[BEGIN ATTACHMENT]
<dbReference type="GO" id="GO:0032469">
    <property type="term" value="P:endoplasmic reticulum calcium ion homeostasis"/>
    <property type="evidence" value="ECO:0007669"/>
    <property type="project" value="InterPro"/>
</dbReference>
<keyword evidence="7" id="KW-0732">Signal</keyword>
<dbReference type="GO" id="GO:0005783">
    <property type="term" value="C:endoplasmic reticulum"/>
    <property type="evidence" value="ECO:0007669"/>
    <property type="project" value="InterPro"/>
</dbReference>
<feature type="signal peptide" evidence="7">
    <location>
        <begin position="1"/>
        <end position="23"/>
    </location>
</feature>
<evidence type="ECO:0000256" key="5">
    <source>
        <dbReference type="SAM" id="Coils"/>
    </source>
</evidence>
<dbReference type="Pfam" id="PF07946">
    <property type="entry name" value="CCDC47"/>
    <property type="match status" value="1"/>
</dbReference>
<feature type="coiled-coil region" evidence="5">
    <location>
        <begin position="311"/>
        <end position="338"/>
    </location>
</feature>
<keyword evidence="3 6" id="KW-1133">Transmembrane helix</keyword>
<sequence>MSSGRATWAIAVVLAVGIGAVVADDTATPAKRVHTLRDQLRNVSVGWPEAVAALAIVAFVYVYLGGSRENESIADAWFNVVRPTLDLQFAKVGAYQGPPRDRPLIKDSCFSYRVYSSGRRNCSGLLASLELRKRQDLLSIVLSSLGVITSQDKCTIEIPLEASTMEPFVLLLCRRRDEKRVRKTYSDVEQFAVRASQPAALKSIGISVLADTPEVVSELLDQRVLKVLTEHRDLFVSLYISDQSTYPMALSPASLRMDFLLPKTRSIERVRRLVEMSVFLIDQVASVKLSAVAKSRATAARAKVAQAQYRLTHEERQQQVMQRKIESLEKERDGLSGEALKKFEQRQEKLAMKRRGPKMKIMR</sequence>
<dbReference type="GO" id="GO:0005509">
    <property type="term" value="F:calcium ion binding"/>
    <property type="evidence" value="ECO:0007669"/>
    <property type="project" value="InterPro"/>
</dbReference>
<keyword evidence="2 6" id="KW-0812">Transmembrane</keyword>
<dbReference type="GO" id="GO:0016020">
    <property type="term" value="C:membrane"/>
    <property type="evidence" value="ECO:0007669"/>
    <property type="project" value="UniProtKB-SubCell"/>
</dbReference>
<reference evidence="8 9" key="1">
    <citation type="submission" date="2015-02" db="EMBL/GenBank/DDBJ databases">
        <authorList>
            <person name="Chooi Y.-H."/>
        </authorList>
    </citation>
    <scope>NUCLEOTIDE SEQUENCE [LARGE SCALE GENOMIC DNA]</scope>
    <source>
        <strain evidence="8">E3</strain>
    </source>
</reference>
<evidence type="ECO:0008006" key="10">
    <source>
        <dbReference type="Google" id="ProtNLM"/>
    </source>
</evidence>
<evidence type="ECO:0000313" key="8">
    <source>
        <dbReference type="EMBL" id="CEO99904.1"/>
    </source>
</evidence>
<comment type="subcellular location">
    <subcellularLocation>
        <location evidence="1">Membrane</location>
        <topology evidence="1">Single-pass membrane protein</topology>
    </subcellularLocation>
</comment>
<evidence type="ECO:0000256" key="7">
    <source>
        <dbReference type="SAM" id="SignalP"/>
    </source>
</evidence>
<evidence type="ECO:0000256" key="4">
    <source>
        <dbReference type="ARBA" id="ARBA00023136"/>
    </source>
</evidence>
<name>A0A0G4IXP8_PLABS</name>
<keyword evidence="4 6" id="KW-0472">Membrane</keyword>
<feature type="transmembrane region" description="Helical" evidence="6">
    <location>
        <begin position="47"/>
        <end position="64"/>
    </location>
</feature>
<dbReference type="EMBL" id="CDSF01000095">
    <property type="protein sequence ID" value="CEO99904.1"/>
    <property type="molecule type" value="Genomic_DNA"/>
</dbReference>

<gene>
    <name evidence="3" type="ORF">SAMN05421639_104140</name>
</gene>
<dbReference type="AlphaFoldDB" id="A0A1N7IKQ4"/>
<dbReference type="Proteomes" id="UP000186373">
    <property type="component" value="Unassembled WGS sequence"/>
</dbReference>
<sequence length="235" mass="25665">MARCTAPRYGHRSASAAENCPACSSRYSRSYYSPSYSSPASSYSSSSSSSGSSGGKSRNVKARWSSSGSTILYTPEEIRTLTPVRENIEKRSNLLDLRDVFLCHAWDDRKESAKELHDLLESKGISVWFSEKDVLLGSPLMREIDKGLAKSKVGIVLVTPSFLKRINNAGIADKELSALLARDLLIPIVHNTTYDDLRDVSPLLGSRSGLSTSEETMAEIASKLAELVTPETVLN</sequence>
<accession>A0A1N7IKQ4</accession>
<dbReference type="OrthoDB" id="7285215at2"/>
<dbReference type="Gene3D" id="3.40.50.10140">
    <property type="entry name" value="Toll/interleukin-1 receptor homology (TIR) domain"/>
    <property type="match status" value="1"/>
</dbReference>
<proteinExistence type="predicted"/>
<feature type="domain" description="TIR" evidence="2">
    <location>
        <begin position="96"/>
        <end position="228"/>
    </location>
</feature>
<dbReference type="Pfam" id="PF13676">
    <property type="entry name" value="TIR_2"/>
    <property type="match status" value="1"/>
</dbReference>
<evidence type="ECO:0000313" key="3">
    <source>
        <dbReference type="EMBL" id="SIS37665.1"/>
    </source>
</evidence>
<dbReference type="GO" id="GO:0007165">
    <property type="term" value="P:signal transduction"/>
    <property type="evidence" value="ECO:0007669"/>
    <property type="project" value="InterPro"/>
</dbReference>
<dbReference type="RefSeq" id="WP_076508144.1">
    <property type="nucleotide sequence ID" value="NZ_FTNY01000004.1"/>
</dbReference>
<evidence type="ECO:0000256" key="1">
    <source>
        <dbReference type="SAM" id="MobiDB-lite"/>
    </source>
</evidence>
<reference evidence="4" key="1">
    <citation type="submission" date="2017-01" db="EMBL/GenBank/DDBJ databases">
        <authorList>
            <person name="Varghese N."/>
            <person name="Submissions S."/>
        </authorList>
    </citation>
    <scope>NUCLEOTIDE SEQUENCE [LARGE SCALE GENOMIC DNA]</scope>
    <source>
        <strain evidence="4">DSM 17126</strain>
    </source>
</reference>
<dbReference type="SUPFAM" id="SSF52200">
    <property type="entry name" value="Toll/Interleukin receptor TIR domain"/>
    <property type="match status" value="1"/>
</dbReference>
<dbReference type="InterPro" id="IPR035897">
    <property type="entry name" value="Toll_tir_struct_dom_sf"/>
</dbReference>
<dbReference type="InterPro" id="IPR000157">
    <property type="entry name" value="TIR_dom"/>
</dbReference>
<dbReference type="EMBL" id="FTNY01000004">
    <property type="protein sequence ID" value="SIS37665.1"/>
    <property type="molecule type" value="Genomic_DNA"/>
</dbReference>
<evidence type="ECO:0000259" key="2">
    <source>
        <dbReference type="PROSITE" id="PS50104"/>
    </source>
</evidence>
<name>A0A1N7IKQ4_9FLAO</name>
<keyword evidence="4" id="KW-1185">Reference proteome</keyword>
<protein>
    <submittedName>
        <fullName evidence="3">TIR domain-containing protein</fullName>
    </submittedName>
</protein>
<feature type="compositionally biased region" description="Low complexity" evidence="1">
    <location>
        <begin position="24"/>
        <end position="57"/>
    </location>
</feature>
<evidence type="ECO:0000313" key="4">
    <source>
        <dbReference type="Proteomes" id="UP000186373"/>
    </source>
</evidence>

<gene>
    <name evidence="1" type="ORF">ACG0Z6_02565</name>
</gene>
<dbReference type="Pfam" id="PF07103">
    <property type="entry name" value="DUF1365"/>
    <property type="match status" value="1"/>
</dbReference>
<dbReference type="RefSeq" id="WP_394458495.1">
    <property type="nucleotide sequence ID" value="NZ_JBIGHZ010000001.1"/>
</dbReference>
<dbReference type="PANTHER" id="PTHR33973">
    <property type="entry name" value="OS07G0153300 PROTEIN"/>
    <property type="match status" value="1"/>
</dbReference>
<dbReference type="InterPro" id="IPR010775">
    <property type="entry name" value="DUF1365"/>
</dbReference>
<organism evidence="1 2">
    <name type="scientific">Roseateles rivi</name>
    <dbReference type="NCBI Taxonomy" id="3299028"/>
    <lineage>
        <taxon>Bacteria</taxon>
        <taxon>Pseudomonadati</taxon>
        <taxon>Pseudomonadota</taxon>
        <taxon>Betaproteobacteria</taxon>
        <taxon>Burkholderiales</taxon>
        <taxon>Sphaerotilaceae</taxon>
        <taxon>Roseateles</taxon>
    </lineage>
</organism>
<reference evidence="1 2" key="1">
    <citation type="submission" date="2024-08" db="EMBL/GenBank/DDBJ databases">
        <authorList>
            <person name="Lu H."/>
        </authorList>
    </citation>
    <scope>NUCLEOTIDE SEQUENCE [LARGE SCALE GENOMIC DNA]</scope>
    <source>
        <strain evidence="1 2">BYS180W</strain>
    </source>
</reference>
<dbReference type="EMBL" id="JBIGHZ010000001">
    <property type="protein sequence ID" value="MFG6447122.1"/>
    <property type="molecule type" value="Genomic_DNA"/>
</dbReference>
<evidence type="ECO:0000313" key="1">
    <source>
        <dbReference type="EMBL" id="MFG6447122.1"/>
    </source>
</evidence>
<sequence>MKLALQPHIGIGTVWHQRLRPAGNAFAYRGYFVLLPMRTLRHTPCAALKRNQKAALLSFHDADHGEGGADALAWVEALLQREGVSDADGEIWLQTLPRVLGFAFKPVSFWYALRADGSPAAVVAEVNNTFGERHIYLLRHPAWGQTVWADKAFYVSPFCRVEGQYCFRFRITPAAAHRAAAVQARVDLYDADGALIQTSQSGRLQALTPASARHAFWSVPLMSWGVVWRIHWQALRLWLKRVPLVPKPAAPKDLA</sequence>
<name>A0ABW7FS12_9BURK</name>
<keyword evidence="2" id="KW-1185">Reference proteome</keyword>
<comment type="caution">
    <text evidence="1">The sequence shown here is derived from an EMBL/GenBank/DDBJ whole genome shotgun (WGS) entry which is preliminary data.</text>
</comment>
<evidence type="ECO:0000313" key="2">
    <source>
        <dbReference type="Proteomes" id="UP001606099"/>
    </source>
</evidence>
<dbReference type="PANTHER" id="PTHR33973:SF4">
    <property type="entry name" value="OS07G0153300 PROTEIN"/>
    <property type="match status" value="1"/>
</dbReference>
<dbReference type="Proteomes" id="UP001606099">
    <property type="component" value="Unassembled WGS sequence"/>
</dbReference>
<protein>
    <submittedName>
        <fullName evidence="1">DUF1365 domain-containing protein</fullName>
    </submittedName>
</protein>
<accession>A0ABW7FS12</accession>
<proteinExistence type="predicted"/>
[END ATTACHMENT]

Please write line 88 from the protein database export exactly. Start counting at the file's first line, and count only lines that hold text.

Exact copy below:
        <end position="64"/>